1. Don’t try to do too much while the video is playing.

While the children are watching the video, you shouldn’t be handing out books. This will distract them. It will also mean that you lose track of the video so miss opportunities to pause it to give children the opportunity to talk about or practise what they have learned.

Similarly, if another member of staff walks into your classroom to ask you something, it can be tempting just to leave the video playing while you talk to them. Don’t do this, especially if the member of staff is senior management. They will assume that your teaching input consists of ‘just playing videos’ because they will see the video playing but won’t be seeing all the learning that takes place when the video is paused.

  1. Use video to help children catch up on what they have missed.

Was a child absent yesterday? Most classrooms will have tablets, laptops or class computers for the children to use. Use these to make sure that they’ve at least watched the videos you used yesterday before you start today’s lesson. This could be during registration time or during break time.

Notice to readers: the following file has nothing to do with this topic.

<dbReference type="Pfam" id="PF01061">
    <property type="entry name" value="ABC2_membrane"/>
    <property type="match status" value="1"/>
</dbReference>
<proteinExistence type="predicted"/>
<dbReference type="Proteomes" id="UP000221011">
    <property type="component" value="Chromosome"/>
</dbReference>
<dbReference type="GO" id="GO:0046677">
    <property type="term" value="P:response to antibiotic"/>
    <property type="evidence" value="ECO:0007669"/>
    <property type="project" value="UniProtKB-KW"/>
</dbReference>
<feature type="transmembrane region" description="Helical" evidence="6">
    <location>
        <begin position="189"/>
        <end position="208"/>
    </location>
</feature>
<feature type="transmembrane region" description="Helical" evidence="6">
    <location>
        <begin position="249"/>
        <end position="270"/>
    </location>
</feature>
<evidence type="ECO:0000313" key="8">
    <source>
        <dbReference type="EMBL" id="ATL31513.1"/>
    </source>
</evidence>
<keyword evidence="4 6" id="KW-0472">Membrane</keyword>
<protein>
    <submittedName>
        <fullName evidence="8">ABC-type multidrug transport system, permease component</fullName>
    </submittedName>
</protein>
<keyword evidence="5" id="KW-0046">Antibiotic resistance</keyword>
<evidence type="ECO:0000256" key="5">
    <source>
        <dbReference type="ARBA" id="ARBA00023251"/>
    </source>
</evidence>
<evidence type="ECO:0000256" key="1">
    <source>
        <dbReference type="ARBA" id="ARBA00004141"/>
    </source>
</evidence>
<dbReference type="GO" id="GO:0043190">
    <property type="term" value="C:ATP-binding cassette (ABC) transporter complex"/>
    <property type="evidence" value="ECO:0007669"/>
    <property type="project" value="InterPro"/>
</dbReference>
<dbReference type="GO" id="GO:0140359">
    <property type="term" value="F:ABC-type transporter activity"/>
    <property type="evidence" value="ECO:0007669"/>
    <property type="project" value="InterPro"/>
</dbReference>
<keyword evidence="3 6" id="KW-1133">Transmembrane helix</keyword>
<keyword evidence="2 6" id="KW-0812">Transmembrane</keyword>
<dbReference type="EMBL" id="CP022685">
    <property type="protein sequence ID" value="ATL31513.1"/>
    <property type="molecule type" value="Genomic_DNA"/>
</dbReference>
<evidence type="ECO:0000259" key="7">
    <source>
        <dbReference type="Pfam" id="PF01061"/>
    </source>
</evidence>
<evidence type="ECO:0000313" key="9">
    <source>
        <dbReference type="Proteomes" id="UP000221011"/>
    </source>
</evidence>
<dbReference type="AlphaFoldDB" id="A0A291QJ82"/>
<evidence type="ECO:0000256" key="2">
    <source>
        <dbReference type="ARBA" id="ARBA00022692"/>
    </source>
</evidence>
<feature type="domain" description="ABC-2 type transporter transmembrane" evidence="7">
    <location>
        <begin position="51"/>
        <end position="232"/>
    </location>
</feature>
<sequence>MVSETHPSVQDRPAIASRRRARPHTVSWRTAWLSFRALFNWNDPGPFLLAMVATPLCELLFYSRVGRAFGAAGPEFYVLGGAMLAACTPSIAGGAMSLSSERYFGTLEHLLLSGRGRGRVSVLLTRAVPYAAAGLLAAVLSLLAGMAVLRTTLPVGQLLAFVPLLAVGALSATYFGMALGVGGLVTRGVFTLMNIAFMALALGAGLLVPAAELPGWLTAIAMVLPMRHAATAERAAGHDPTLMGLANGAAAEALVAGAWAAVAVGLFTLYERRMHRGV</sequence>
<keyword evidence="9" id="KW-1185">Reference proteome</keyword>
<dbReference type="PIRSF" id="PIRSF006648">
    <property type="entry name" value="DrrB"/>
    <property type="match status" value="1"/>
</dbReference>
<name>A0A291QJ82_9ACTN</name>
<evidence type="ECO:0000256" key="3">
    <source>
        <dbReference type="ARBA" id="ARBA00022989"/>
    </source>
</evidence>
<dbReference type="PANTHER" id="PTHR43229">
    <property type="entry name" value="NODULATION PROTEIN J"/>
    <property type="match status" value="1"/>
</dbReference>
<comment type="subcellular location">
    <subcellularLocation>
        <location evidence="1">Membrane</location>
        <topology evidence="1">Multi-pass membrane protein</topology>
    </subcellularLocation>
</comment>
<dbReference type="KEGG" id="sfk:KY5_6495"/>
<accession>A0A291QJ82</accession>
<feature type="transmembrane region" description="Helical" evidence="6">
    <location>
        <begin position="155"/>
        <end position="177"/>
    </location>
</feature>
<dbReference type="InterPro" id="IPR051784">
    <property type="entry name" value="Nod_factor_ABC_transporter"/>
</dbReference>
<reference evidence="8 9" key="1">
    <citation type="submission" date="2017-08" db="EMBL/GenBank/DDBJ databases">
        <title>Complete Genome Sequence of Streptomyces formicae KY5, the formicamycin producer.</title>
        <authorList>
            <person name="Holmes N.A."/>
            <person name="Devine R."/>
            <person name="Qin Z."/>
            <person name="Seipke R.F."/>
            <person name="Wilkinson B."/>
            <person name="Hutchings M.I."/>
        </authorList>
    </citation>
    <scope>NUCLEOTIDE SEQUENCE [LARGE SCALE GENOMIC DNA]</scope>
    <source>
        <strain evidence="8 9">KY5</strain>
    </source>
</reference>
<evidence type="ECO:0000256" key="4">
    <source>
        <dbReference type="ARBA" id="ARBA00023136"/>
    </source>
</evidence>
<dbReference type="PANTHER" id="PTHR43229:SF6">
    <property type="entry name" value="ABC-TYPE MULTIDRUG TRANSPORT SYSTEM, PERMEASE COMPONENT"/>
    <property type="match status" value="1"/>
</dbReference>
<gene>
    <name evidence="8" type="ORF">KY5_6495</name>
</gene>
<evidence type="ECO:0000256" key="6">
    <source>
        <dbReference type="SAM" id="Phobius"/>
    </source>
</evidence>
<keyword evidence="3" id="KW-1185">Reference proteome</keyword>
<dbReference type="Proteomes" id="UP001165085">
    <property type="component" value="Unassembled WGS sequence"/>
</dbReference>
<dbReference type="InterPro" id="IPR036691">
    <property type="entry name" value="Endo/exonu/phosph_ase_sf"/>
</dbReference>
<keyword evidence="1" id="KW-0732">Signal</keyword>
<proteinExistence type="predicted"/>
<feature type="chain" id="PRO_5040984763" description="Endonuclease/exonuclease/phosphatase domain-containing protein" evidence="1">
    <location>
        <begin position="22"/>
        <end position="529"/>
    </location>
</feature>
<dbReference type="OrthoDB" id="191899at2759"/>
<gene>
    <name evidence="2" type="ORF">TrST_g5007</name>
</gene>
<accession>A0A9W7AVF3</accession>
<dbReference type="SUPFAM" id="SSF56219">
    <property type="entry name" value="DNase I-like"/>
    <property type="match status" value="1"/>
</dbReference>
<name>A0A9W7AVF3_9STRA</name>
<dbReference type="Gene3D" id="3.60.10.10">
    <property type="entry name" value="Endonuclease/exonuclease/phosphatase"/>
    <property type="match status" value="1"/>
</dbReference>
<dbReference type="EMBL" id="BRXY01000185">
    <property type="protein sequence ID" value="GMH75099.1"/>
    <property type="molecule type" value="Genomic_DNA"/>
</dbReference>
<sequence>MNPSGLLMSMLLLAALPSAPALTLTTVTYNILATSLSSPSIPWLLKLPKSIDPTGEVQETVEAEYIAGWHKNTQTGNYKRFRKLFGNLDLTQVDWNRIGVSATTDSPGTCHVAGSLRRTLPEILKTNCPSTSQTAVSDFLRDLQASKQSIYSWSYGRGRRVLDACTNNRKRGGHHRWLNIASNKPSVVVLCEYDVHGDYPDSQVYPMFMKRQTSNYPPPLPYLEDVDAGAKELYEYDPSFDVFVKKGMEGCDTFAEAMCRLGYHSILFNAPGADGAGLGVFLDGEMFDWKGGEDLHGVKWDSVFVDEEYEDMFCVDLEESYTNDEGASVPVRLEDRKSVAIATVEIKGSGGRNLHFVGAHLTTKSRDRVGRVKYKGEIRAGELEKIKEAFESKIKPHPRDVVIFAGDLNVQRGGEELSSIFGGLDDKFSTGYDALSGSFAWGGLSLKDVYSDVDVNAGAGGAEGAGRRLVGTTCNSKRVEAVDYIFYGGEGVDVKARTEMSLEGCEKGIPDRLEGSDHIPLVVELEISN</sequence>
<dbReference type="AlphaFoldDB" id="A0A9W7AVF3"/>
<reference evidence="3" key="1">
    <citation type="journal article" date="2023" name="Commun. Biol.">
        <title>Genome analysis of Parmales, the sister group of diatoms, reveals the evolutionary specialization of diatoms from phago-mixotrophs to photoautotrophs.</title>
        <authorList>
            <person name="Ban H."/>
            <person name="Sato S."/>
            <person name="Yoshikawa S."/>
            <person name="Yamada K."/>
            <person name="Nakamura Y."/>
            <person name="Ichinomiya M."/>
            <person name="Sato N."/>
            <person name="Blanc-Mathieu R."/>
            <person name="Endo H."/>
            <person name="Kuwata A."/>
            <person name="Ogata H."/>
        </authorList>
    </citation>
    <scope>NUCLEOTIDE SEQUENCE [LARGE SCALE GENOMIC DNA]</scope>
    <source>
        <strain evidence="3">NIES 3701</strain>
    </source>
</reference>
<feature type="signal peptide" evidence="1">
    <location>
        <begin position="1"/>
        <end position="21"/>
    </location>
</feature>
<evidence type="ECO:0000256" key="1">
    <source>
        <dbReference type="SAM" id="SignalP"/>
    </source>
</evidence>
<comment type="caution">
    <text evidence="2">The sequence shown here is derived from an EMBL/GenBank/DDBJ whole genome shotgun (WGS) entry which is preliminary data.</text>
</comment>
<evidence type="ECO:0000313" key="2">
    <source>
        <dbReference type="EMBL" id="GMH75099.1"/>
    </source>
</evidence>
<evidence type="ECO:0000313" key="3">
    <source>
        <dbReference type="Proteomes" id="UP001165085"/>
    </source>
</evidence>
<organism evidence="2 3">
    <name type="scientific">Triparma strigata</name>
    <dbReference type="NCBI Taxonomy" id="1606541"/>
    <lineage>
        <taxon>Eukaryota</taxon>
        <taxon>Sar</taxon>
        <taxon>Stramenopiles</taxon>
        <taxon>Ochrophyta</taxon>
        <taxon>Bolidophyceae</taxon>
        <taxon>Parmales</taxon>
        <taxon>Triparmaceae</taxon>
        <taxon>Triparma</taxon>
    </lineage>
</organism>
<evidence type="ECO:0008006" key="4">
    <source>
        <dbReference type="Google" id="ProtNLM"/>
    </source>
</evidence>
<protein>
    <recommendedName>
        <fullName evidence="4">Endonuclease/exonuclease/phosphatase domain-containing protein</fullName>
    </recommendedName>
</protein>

Obviously, it’s not ideal: they won’t have had the talk partner discussions or the practise time to support their learning. But at least they’ll have some idea of what’s going on when you teach today’s lesson.

  1. Use videos to encourage home learning.

Children could be watching videos at home to revise topics they have learned in school. I haven’t used this much, but there’s definitely the potential for this to really help children. I will report back when I have experimented with this a bit more!